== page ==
The Harrington jacket was designed for golf, vaunted by Hollywood, and donned by the counterculture. Now, almost a century after its launch, it is a bonafide icon of rugged masculine style.
Like all good stories, it begins with conflict. There are two claims for the invention of the Harrington jacket. However, since no company kept official records of this time, it’s impossible to know fact from fiction on these two claims.
The first is Grenfell. In 1922, Walter Haythornethwaite was running his fathers’ fabric mill near Manchester when a Dr Grenfell visited. A medical expert working in far-flung places, often treating people battling the cold. He requested a fabric be constructed from a windproof material that is “permeable to perspiration” but able to keep people warm. Walter toiled at the idea before creating one of extremely tight woven Egyptian cotton. Grenfell loved it so much that he suggested it be named after him. This same fabric, alongside a house tartan lining, is used for the Grenfell Harrington jacket, said to date back to 1931.
The second claim comes from the brothers that founded Baracuta, John and Isaac Millar. The pair had been making raincoats in the gloomy city of Manchester (known as “Cottonopolis” at the time) since 1917 and supplied Aquascutum and Burberry, among others. As the business grew, it afforded them access to exclusive social scenes, such as the Manchester Golf Club. However, the macs they produced got in the way of a smooth club swing and so (perhaps to impress their new peers), they set about creating a new jacket.
In 1937, John and Isaac invented the Baracuta G7 Jacket (G for golf), which was cinched at the waist to allow for an easy swing. It would later become known as the “swing jacket” in Japan. The Baracuta brothers had previously met Lord Lovat at the golf club and requested the use of his family’s tartan to line the jacket. Lovat, the 24th Chieftain of Clan Fraser, and a man Churchill had called “the handsomest man to cut a throat”, accepted. The new tartan lining gave the jacket instant prestige.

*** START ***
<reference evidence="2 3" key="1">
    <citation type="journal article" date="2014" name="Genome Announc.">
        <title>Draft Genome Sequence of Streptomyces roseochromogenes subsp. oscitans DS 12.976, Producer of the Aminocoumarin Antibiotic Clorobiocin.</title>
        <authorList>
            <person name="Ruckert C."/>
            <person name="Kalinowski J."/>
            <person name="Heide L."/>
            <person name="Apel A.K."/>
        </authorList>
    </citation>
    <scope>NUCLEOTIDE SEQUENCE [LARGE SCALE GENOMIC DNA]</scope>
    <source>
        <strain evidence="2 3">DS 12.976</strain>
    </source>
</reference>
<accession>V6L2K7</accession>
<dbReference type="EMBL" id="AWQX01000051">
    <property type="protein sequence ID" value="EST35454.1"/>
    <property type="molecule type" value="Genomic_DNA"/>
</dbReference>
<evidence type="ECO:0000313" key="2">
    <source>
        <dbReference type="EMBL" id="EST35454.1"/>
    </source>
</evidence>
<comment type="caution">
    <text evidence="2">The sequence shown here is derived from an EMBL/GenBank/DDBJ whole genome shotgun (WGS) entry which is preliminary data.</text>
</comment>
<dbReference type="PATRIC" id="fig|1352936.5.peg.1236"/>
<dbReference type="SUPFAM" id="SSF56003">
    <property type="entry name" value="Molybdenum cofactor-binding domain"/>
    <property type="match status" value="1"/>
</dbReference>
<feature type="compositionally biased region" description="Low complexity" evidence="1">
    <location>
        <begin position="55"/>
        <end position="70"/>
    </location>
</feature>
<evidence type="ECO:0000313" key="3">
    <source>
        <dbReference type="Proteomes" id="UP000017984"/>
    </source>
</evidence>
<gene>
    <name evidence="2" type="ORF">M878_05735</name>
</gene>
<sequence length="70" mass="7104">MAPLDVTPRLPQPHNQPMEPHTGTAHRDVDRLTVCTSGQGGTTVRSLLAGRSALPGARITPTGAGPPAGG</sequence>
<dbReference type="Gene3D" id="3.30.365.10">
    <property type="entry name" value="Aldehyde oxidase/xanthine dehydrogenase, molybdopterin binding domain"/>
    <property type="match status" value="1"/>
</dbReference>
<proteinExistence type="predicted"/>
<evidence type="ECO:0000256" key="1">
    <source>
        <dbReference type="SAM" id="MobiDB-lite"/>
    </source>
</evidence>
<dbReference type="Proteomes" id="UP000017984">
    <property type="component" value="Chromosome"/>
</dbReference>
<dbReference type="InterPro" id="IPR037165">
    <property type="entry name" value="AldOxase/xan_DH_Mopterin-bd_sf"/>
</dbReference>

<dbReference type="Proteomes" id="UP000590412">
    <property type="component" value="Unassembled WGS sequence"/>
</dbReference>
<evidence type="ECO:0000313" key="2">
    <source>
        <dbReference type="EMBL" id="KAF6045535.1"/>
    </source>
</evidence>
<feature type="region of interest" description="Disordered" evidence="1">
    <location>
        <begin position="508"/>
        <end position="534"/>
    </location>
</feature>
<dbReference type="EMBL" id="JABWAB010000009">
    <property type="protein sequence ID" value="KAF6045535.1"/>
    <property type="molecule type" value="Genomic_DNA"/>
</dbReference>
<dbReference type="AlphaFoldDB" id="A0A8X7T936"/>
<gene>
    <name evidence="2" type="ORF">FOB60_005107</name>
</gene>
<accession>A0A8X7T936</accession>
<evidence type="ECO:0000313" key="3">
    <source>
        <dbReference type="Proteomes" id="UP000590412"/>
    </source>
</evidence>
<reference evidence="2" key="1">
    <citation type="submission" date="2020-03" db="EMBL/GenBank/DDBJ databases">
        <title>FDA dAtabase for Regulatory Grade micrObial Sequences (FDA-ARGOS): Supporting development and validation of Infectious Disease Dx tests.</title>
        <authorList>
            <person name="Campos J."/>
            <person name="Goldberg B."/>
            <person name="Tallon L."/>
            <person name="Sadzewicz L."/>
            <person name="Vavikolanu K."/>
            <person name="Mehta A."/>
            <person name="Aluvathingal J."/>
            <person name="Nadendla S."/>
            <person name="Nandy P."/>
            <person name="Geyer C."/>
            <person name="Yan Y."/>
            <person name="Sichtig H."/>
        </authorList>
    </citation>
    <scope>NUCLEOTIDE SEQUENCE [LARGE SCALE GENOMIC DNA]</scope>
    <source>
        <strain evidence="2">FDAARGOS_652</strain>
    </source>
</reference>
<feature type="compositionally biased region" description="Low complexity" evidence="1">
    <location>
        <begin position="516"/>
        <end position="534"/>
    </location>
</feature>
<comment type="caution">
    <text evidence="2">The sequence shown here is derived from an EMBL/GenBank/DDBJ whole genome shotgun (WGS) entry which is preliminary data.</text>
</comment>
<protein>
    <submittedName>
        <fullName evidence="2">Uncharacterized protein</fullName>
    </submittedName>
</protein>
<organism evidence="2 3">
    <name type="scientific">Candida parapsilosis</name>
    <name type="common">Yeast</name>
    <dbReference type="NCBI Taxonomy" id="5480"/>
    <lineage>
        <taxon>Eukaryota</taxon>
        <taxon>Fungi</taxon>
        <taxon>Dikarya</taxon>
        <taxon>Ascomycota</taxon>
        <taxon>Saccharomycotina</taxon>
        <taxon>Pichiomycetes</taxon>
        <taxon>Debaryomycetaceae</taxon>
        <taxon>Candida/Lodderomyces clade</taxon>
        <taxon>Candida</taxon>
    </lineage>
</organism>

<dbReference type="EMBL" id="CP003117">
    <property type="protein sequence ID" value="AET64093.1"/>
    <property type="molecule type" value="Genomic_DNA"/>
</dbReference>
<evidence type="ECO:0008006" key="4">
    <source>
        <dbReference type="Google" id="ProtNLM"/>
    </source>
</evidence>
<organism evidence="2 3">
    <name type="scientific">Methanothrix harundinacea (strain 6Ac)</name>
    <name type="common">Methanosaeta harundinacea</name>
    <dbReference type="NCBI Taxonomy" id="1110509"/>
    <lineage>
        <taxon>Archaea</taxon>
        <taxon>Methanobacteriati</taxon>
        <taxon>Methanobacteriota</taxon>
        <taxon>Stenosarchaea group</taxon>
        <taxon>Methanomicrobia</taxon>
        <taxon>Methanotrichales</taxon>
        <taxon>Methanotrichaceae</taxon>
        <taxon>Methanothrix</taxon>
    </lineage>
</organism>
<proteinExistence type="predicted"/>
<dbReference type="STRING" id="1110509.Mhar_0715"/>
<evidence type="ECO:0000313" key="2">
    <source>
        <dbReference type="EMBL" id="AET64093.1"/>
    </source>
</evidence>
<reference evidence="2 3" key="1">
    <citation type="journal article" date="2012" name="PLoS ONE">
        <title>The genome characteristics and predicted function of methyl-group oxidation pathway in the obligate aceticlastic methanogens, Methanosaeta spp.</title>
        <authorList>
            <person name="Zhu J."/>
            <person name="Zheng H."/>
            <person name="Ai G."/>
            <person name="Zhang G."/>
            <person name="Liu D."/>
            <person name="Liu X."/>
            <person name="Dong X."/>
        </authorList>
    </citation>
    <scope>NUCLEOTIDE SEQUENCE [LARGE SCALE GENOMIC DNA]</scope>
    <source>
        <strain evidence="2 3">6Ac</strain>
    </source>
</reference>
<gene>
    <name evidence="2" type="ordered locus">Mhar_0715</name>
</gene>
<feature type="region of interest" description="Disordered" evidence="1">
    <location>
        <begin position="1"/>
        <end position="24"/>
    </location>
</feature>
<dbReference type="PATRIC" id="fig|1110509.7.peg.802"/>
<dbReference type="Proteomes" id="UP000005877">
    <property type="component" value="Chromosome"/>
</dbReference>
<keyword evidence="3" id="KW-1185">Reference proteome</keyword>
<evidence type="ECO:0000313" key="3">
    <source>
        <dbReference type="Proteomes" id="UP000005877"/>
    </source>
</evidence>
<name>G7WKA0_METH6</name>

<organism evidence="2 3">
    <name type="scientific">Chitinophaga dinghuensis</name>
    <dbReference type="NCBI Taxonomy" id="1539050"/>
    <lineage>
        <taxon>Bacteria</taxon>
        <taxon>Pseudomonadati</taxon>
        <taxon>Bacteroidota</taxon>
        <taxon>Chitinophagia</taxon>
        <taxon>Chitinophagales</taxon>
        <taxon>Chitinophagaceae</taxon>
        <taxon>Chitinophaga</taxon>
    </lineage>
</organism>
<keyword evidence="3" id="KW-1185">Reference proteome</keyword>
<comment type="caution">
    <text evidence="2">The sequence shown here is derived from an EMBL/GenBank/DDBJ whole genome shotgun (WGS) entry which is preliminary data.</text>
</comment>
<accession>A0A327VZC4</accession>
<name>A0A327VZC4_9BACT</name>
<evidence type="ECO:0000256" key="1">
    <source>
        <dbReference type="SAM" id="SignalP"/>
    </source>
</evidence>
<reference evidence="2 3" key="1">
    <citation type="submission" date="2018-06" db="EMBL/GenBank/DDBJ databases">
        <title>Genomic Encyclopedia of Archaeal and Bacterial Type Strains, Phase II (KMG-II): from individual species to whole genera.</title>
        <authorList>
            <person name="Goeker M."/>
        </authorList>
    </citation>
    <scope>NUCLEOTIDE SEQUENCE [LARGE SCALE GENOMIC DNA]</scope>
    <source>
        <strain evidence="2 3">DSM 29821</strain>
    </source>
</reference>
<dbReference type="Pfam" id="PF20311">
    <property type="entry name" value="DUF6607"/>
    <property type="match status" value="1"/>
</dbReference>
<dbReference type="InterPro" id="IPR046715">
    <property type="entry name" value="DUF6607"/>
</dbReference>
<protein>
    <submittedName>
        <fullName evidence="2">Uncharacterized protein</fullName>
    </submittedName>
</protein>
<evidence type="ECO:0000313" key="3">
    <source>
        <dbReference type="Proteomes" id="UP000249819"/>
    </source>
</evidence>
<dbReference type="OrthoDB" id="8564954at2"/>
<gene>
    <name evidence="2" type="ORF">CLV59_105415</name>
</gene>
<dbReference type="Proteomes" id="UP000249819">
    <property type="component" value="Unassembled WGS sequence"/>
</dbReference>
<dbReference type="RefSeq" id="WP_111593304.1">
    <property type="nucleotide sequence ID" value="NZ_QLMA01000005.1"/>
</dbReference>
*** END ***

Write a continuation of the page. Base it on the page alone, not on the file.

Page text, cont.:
In 1950, Baracuta began exporting to the US. It became famous in the golfing celebrity quarters, worn by Arnold Palmer, Gary Player (an excellent name for an American golf enthusiast), and Ronald Reagan. It wasn’t long before US imitations were made, and the jacket was beginning to transcend the green.
The appearance of James Dean in Rebel Without a Cause (1955) was the first indication of its impact on men’s style of the time. James wore a custom-made bolt red jacket designed by costume designer Moss Mabry in the style of a Harrington jacket. It epitomised the swooning rugged machismo that would come to define the jacket. From there, Elvis Presley wore one in King Creole (1958), Steve McQueen wore one in his famous Life Magazine shoot in 1963 (months before the release of The Great Escape), and Frank Sinatra wore one in Assault on a Queen (1966). Hollywood drank up the Harrington Jacket.
But the jacket didn’t get its official “Harrington” name until 1966 when John Simmons, a Baracuta retailer, marketed it as the eponymous Rodney Harrington Jacket. Named after the character in TV Show Peyton’s Place.
Over in the UK, the sixties saw it become a staple of the Mod style. The seventies saw punks, skinheads, and Mod Revivalists adopt the jacket. In the eighties, we even saw The Clash reverberating Times Square wearing personalised Baracuta G9 jackets. While skinheads were wearing G9s inside out, showing off the tartan lining.